Interview with UNFPA director Junko Sazaki



Junko Sazaki talked a lot about the importance of girl’s education in developing nations.

On Tuesday, February 16, the Girls Club invited Junko Sazaki, the United Nations Population Fund (UNPFA) Tokyo Office Director, to speak to students and teachers about issues including population, women’s empowerment, and gender equality. “The International” was lucky enough to interview her about her views on gender equality and the work she does at the UN.


What inspired you to work for the UN?

As a child I always liked to think big and globally and I liked meeting new people and learning about different cultures. When I went to the US for graduate school, I met many people from developing countries. I started to talk to them and discovered many interesting values. I started to get involved in development issues including women’s empowerment and gender equality.


Why did you decide to focus on women empowerment and reproductive rights?

Being brought up in Japan, I was always questioned about gender issues, and I was very much aware of this problem. When I graduated from university, I found out that boys get professional careers, and girls become secretaries and assistants even though we graduated from the same universities and same departments. I was so shocked. I thought that we needed to change Japan, which is difficult. I thought that through the UN I can do some work to help this problem. My work in Japan now is more focused on advocacy and fundraising, and I’ve seen a change in Japan, especially with womenomics. I’m very happy that I’ve worked with the UN because I can bring back this knowledge to Japan.


Why do you think it’s important for men to be involved in the discussion of women’s rights?

It is very crucial. If we want to change, in terms of gender issues, if men are not our partners we cannot make a difference. If you start a small group, they will say, “Oh, she’s a feminist. She’s only talking about women.” Who makes the decisions in Japan and developing countries? Men. We need to involve these male leaders, and make sure they are our partners and send the message that women are equals and why it’s important that women get health care and education.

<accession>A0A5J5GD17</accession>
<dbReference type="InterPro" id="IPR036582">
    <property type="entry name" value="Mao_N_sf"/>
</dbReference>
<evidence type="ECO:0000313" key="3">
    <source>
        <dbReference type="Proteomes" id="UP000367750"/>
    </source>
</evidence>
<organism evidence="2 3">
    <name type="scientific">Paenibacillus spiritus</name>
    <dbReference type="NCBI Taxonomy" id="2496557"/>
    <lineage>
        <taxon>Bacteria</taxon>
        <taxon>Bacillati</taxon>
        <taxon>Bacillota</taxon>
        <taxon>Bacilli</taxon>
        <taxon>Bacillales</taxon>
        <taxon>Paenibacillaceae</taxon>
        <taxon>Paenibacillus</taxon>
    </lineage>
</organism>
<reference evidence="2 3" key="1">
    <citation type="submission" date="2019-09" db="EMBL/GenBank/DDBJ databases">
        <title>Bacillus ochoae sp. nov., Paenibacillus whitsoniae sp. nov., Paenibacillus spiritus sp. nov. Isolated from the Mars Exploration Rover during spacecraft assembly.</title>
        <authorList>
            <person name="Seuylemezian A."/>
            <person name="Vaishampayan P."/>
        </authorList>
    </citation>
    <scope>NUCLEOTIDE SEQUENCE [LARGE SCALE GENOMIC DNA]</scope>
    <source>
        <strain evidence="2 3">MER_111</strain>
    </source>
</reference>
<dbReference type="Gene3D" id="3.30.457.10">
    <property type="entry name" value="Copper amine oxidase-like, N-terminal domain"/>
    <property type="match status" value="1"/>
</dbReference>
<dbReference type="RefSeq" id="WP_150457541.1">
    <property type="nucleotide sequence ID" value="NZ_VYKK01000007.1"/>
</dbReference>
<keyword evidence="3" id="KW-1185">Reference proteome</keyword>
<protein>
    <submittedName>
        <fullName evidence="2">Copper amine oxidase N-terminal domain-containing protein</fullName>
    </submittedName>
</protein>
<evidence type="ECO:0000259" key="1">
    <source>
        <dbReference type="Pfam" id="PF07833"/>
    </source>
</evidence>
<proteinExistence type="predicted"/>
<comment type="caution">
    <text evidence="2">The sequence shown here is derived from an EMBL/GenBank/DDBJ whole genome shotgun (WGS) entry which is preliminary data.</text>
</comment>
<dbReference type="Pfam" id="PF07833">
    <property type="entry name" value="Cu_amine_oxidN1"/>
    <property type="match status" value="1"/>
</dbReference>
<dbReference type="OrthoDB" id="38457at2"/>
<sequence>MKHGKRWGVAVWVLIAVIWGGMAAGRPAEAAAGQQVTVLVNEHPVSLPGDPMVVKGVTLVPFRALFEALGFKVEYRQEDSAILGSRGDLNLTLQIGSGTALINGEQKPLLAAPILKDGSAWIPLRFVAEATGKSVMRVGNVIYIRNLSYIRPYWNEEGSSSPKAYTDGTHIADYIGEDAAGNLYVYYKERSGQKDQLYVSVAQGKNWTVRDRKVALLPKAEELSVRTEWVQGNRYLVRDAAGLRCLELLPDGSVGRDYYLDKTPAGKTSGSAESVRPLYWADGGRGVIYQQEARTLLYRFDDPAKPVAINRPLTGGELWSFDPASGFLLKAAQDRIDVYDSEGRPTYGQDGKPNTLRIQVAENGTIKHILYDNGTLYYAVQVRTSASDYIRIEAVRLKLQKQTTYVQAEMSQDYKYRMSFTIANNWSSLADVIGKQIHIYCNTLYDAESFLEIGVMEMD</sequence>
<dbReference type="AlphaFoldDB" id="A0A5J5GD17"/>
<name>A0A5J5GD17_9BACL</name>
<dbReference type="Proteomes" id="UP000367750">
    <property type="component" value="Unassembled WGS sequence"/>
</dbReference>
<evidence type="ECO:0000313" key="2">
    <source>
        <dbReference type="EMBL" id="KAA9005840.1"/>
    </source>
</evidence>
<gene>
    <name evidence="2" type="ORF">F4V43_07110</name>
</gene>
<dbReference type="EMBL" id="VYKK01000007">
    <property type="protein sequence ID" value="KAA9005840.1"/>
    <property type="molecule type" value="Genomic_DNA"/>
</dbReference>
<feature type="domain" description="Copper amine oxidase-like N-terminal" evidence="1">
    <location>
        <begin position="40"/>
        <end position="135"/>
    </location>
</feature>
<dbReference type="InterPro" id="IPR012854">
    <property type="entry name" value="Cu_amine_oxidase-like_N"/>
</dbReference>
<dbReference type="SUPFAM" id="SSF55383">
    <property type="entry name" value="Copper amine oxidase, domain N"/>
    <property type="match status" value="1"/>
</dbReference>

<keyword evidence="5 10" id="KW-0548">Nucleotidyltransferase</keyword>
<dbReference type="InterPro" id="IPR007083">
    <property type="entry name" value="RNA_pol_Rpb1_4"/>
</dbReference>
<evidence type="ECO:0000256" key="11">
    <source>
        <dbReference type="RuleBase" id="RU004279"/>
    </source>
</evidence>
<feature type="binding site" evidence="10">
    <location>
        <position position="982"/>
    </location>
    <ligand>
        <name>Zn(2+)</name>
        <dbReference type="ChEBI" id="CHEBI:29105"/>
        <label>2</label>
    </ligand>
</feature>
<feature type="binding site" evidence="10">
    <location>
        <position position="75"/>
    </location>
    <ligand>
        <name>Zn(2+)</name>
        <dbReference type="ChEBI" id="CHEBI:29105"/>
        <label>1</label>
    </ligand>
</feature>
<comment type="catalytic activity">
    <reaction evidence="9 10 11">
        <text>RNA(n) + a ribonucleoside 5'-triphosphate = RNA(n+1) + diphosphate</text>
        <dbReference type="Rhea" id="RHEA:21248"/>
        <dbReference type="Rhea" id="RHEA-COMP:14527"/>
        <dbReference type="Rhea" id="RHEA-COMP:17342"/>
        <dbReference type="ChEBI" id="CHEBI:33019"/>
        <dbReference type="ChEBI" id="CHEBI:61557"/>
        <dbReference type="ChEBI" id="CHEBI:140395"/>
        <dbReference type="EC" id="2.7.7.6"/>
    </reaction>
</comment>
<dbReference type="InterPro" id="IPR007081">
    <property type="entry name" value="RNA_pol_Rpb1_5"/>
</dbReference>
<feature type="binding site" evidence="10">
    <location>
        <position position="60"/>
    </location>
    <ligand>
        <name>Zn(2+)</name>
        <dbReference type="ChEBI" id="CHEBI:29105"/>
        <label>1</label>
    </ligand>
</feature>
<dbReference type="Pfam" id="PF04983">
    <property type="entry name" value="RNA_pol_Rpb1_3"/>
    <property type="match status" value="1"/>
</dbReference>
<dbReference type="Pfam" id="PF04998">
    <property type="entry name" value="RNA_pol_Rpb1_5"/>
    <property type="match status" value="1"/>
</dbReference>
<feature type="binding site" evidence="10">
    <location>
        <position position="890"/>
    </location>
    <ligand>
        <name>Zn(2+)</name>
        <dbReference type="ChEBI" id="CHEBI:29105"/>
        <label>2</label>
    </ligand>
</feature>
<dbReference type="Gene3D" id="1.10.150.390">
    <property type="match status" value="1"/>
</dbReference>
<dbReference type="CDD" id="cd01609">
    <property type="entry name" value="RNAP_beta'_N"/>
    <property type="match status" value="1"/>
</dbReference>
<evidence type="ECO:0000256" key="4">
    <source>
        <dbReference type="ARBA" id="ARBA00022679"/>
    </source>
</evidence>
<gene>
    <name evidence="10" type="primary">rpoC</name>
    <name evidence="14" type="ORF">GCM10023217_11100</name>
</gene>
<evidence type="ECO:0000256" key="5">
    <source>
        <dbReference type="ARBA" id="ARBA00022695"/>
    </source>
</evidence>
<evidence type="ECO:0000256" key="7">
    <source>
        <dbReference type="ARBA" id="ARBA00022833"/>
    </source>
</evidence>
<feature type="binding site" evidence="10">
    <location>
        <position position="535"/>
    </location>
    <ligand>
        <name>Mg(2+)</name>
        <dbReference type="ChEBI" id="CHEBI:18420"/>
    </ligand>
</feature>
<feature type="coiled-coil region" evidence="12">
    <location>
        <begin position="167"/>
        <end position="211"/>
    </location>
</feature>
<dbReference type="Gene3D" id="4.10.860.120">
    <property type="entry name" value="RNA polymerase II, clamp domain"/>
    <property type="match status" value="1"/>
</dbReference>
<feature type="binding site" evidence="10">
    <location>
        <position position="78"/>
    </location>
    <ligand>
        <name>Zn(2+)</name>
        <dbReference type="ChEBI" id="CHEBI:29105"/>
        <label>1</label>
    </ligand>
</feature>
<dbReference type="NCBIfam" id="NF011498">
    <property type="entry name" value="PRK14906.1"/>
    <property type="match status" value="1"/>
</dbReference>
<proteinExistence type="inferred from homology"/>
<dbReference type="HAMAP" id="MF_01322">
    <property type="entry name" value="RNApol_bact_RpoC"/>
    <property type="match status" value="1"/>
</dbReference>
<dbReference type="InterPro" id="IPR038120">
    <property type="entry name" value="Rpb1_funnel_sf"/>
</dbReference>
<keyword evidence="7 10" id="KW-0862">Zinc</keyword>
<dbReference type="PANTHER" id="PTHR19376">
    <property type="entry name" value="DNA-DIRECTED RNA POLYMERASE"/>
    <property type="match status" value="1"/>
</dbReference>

In your experience, how do the local people in developing countries react or feel about UN presence? For example, does the culture of the local people impact their views on family planning and how do you deal with this?

They always look at us and say, “You have a different culture. You don’t understand us.” But culture changes, and we at the UN look at human rights. Human rights goes higher than culture. But of course we have to make human rights and culture work in a harmonious way. Look at family planning. In Japan, we did not have family planning 100 years ago. In Latin America and some Middle East countries, they look at family planning and think that it is dangerous that women are controlling their own fertility, and worry about the possible side effects. But family planning is very important. Look at the reality: in poor countries, women are having more children than they can be responsible for, and as a result the mothers have a higher probability of dying due to complications in the pregnancy or birth. Many children are born poor and cannot go to school. This is generational poverty. So, that is why sexual education is important. For example, we have programs in schools in Latin America to teach girls sexual education to prevent them from getting pregnant at a young age. These girls should continue schooling, as human rights say that “every girl has a right to education.” If they decide that they should have access to contraception, even if they are not married, they should have that right.


What advice do you have for ISSH students who are interested in studying International Relations at University or working for the UN?

There are many jobs available at the UN, you don’t only have to study International Relations. I think that you should explore what you like and what you believe. It is easier to build on the strengths that you have. For me, I loved statistics and math, which is why I chose to study demography and international relations. It is important to dedicate your life to the cause that you believe in.